Q: Can I ask you quickly about drivers as well. You took a bit of a gamble with both of them prior to this season and both are doing a good job. Your analysis of their first half of the season and plans for 2020.
FT: We have two really good drivers. Daniil Kvyat we knew from the past that he is fast, he is also matured now and he is showing a very, very good performance. Alex Albon, for me, is the positive surprise of the young drivers, together with Norris. I think that he will have a very strong second half of the season because then he knows the car quite well, he knows what's going on in Formula 1, and if we provide him with a proper package, I think that he will come up with really good results. I personally hope that we can continue with these two drivers but this in the end is a decision from Red Bull, and I think the decision will not be made before the end of September / the beginning of October.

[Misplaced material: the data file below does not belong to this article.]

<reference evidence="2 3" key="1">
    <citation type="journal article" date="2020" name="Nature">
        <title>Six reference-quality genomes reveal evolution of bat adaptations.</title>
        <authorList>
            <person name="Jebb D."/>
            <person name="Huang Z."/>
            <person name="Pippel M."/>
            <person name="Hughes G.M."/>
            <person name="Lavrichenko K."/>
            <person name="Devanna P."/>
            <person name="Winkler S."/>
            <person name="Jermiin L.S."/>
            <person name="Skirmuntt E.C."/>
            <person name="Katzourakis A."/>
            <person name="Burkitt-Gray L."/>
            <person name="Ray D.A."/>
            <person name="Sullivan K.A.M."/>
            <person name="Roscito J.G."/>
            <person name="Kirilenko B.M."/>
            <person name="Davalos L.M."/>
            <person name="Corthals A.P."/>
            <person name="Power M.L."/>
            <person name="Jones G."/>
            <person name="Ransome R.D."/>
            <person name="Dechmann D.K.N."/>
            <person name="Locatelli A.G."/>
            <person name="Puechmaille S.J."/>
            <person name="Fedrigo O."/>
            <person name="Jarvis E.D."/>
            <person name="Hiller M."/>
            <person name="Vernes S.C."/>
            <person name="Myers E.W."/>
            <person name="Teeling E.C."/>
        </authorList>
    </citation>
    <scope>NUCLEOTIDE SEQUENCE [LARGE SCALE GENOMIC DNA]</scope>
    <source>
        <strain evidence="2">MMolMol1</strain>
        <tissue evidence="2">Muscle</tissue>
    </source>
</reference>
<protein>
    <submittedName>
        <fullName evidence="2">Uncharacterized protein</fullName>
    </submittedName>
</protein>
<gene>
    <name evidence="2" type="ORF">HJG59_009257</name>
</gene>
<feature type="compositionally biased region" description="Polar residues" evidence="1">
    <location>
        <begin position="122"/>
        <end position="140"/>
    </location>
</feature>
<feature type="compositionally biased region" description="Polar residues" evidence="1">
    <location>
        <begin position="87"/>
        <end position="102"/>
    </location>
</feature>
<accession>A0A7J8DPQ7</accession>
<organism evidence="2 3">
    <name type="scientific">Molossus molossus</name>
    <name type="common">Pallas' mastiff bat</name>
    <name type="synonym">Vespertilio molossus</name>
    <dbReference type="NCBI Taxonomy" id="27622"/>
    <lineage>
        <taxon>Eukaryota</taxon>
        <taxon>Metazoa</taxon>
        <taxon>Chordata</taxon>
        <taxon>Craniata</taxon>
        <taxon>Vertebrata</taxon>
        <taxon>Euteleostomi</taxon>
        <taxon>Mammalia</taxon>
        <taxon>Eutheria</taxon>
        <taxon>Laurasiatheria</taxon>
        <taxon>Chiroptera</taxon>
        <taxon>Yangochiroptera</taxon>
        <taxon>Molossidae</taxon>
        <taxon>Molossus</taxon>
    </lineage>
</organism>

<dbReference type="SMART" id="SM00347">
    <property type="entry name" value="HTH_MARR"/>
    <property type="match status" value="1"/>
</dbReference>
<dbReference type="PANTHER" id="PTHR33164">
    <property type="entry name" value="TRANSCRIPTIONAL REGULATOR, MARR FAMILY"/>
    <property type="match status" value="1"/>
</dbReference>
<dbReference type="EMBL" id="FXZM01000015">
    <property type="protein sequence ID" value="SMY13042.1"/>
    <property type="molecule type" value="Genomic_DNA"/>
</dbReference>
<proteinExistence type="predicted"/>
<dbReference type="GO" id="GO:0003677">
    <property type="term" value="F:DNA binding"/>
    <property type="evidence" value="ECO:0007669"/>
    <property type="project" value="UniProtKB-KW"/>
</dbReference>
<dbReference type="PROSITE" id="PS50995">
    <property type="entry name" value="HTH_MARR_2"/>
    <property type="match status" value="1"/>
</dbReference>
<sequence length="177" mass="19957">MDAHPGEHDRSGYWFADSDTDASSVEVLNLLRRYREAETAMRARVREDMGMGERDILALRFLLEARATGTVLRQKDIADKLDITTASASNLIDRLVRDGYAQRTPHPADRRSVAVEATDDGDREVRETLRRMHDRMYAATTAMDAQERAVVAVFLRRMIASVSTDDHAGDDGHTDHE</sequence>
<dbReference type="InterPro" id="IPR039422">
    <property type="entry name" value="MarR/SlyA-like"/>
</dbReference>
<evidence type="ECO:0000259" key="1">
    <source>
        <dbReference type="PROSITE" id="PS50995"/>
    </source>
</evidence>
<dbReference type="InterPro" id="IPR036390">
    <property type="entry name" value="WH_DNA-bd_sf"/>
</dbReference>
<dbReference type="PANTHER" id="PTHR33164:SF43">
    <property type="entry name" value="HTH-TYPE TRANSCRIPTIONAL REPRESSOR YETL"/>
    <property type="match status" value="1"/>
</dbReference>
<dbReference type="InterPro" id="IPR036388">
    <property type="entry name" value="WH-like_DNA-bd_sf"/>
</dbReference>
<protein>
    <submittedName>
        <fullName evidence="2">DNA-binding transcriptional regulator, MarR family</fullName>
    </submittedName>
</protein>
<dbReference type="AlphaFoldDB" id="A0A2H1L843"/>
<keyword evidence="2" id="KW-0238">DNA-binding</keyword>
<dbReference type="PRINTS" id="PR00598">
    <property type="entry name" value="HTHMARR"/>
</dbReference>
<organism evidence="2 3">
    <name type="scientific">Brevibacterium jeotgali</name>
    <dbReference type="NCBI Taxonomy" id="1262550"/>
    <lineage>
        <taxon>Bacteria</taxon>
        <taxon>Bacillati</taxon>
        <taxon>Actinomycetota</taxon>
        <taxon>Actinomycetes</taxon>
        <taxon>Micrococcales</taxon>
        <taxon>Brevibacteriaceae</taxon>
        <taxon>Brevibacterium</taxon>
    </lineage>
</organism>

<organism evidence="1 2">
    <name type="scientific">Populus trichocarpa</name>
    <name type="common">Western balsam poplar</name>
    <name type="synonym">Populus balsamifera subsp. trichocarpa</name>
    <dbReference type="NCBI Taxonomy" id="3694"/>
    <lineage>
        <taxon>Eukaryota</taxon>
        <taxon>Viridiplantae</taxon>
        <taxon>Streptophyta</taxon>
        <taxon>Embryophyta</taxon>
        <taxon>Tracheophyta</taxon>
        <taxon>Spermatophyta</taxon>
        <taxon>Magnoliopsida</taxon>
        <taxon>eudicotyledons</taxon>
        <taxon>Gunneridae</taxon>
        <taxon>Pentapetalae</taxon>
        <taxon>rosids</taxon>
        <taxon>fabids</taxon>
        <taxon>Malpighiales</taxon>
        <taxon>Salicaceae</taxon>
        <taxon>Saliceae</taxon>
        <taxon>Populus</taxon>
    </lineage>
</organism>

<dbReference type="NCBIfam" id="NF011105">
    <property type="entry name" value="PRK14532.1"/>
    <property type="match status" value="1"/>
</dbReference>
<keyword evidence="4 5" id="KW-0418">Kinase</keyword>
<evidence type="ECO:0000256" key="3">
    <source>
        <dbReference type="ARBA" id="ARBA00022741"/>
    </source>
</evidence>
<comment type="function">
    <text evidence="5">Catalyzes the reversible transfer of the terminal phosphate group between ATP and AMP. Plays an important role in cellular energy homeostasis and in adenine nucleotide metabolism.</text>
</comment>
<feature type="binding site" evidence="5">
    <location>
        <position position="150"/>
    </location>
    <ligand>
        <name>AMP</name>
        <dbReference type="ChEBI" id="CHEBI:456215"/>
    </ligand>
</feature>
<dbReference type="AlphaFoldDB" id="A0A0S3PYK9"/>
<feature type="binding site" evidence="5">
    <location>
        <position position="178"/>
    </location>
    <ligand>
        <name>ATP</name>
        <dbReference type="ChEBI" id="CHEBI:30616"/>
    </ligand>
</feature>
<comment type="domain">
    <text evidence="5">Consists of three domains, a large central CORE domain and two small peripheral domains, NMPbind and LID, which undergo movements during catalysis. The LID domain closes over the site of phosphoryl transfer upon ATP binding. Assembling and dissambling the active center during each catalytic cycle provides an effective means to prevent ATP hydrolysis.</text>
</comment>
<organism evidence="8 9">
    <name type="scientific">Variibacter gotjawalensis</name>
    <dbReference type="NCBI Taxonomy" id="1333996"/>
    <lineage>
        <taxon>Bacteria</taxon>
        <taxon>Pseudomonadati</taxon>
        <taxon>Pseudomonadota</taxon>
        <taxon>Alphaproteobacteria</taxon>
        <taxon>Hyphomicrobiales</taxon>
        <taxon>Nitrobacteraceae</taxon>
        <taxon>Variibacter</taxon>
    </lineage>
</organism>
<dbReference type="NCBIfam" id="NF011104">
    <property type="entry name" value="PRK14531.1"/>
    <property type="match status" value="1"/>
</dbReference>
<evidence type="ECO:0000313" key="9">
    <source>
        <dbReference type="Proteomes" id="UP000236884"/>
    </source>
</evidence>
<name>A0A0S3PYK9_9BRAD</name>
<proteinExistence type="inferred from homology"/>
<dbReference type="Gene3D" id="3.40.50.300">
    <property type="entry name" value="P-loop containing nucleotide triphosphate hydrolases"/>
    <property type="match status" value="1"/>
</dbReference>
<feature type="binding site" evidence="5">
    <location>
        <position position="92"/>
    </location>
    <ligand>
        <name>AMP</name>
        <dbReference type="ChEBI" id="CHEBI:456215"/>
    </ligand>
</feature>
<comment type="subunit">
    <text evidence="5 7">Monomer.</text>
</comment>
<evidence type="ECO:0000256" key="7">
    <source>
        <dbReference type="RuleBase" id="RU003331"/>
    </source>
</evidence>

Q: Guenther, let's start by looking back, if we can, at Silverstone. I wonder if you could talk to us about the post-race debrief perhaps. What's the fallout of what happened at the start between your two drivers?
Guenther Steiner: I mean everybody saw it. They crashed into each other, I guess, and both had a puncture, which wasn't correct. I want to move on from that. I talked with both of them yesterday. Our focus now is... I mean we could sit there and discuss it over and over. At some stage you need to live with it. It's water under the bridge. We need to get out of this one saying I told the guys... I mean, I expressed my opinion after the race. I want that they focus on here, because we are still... we didn't' get the result we wanted in Silverstone. We again went away with no points. We need to focus to understand better how to get this car to work again - because the car at some point works, and then it doesn't work any more. We need to get a good understanding so after the summer break we can be stable. That is my aim, to have a clear way to go forward where the car needs to be for the different specs of the car here, so we get a lot of data and hopefully can come to a conclusion after the summer break and move on. There was not a lot more said yesterday about Silverstone because it's old news.

Q: Well, you say you've got the cars in different specs here. Is Grosjean still in the Melbourne-spec car? It seems quite a drastic decision to go back to the start of the season.